Okay, he was judging a little. But he was willing to hear out the reasons why Mulciber had chosen this particular treatment regimen. “There are some notes here that indicate some of your colleagues believe no treatment is likely to be successful. You clearly disagree.”
Arlo glanced over at Severus. “The man is alive. Is he not?” For a very technical definition of alive. Yes. But the fact stood. As did the rather gentle warning under those words.
Severus considered that, hearing the warning tone, and made a noise that was neither agreement or disagreement. “His body appears to be,” he replied, very flat. “Whether there’s any quality to the life at this point…” He trailed off, making a gesture that was sort of the equivalent of a shrug.
If Mulciber’s goal was to keep the man alive, he was succeeding. If he wanted the man to live, that was a different thing entirely, and Severus had doubts about whether it was possible.
“I did not invite you here to provide criticism.” Arlo snapped back. This was a far rougher, perhaps unsteady, version of the charming politician and ambassador he once was. Enough was enough. He no longer felt the need to be nice. “Now. Again. Can you help him or not?”
Slightly taken aback, Severus betrayed surprise only in the way his eyes widened. He pursed his lips a beat later and ducked over the chart again. “I’ll need some of the warding removed,” he muttered. “There’s too much to work around. It’s going to muddy any assessment I can do right now.”
Arlo sighed. “You might want to take a step back. This business isn’t for the light of heart.” As Arlo began the ritual to create an opening in the wards, it was clear this was not your average magic. This was centuries old questionable and forbidden magics. It required a skill and familiarity with the dark arts, such skill that Arlo had most certainly gained through his service to the Dark Lord. In his hands it was less dangerous, but there was good reason why his colleagues disagreed with his methods.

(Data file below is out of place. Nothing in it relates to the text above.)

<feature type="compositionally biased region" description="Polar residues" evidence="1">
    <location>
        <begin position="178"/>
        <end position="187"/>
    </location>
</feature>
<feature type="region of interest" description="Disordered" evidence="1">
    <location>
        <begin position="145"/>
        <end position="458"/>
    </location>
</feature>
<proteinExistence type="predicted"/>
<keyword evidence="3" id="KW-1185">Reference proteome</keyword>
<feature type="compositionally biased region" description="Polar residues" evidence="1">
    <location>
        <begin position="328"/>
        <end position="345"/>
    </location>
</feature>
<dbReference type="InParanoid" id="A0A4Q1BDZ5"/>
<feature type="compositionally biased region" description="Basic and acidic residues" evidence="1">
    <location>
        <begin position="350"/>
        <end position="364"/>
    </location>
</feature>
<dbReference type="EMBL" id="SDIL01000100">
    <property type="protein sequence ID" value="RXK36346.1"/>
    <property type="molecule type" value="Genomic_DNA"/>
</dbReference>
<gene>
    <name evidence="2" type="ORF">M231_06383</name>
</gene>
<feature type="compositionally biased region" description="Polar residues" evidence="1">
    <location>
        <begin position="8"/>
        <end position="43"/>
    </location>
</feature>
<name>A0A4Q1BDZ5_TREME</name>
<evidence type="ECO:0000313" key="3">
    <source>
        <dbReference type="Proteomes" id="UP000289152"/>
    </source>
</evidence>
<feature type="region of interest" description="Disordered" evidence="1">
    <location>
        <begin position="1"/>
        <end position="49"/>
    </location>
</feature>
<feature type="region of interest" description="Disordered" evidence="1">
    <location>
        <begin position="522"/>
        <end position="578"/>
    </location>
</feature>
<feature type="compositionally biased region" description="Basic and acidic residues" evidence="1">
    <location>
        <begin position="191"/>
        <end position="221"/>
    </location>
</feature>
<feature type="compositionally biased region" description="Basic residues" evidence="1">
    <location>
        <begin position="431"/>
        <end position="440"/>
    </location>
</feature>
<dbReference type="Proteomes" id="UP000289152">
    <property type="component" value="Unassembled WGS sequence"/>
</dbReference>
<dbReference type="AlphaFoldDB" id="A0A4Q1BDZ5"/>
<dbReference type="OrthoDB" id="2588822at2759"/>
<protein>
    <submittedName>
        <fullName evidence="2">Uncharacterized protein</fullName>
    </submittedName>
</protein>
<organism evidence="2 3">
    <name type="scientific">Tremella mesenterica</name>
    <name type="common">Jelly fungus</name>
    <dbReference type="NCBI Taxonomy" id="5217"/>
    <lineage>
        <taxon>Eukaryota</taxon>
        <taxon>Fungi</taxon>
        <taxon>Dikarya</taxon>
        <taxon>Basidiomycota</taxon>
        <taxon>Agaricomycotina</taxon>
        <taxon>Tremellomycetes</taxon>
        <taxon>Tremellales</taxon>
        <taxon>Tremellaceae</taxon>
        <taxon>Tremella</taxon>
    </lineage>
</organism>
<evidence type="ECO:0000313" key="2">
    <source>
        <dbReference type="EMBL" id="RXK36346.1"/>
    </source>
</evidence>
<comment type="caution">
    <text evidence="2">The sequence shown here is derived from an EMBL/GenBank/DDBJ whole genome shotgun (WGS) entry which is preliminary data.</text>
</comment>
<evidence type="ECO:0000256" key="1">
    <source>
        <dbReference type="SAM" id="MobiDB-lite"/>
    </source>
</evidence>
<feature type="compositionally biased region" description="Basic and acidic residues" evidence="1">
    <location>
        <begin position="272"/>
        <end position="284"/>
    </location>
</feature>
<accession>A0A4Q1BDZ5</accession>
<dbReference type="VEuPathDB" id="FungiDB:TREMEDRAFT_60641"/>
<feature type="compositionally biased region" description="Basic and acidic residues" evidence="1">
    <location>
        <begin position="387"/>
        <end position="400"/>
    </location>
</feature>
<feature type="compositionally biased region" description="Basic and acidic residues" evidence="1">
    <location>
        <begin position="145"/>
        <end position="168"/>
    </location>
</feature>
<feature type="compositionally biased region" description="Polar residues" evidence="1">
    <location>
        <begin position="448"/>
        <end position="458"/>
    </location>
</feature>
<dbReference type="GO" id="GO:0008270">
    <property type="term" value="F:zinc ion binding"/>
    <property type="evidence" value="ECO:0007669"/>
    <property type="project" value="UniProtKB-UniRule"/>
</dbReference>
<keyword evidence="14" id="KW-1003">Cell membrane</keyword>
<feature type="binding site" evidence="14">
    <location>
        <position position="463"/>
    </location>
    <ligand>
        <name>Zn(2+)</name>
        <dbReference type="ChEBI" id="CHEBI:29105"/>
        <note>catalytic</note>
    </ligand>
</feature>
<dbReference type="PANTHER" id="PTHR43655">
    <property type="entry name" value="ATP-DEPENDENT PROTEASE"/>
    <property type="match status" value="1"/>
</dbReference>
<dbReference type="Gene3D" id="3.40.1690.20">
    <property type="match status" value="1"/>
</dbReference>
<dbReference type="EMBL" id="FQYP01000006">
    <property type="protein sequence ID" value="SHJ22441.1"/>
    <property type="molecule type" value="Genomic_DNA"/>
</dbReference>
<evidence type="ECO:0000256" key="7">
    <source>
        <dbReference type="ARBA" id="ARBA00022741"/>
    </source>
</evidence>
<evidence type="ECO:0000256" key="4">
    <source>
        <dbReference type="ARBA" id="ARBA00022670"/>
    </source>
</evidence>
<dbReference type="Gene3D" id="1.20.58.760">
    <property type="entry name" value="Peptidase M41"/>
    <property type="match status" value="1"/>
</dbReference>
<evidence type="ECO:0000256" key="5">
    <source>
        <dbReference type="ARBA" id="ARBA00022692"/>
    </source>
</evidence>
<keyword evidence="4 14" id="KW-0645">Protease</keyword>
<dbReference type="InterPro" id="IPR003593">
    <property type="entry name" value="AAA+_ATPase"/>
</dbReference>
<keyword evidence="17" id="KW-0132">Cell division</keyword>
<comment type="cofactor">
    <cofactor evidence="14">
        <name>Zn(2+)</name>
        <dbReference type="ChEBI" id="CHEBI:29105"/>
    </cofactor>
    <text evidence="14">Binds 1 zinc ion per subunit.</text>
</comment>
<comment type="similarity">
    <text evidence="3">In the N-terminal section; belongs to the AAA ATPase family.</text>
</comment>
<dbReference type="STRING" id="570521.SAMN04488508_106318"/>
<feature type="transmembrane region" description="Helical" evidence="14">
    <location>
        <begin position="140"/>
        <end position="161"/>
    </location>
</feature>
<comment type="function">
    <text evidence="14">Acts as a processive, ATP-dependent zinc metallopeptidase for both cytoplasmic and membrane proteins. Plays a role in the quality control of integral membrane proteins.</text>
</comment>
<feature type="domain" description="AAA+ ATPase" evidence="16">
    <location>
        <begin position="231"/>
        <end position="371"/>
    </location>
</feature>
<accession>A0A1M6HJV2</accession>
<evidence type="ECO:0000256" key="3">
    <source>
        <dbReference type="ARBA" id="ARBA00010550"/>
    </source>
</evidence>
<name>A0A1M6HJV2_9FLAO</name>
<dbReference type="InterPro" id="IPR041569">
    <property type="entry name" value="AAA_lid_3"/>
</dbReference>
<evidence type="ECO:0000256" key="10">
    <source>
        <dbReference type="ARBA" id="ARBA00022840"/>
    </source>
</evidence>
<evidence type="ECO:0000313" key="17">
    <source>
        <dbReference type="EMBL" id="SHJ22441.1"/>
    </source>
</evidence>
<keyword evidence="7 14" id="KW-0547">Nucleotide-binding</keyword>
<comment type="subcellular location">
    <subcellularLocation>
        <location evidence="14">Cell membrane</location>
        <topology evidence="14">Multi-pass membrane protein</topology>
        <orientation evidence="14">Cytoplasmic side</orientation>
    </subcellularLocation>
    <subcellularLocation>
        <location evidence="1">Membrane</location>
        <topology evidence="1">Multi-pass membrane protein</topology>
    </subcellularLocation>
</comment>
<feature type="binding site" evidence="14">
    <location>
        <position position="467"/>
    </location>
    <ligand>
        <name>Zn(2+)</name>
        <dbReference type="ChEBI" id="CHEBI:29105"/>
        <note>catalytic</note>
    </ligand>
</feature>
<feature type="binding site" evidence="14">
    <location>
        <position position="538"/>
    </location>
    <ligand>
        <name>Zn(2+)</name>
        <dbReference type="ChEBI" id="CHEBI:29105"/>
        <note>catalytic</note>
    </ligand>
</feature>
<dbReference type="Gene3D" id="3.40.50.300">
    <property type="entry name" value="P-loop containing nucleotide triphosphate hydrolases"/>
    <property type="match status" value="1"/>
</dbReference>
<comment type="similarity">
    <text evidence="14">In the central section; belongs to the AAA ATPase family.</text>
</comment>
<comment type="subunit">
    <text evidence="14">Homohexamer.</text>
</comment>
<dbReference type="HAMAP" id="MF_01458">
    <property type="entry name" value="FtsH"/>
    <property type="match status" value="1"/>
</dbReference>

Severus, who wasn’t exactly a shrinking violet when it came to questionable magics, blanched a little in the face of what Mulciber was actually doing. In daylight. In a hospital. It was a wonder that his colleagues weren’t reporting him en masse to whatever higher authority ought to be monitoring this sort of thing.
Honestly, Severus wanted to report him, and that was saying something.
Not quite masking his unease, Severus rubbed his jaw and cast a look back toward the door, as if making sure no one was watching right now. “That’s… a little more unconventional than I’d expected from looking at the chart,” he muttered.
Arlo nearly snarled at him, but at the last moment remembered where he was. There was a reputation to maintain. So, he said nothing. Anything he would have said at that point would have been in repetition and Snape was not one of his trainees. He merely took a step back and motioned to Snape to perform his assessment.
Setting his jaw, Severus stepped closer to the bed with his wand in hand and began murmuring quietly to himself. He wasn’t formally trained, but he knew more than enough to do this.
He also knew not to do whatever in the hell Mulciber was doing. That was still preying on his thoughts as he stepped back again with a frown and a flick of his wand. Who could he speak to about that? His choices were… limited, to say the least.
“I think a variant on Wiggenweld may be our best option,” he suggested, carefully. “I can return with it tomorrow.”
“I will defer to your expertise here,” Arlo said calmly, “but I don’t think I need to impress upon you that urgency is critical.” He sized up Severus, as if weighing what to do next. “Is there anything else you require from me?”
Severus nodded, one quick jerk of his chin. “I understand. I’d rather not rush, but I can be back early if you’d be available then.” It wasn’t as if he were here for visiting hours, so he needn’t be constrained by that schedule. Mulciber, though, would have to be here. Severus couldn’t imagine anyone else would be taking down those wards.
“I am a senior healer. I am on call whether I am on call or not.” Such was the life, and he was actively invested in this case. Arlo was also curious to see what Severus Snape might produce. “If you’re set here, I’ll need to take care of my patient. I assume you can find your way out?”
Another nod and Severus pulled back, shoulders a trifle too stiff. “I can. I’ll be back by six,” he answered, before striding out and past what he thought might be a pair of interns, watching the room with wide, wary eyes. They scattered before Mulciber could follow him out. Severus thought they probably had the right idea.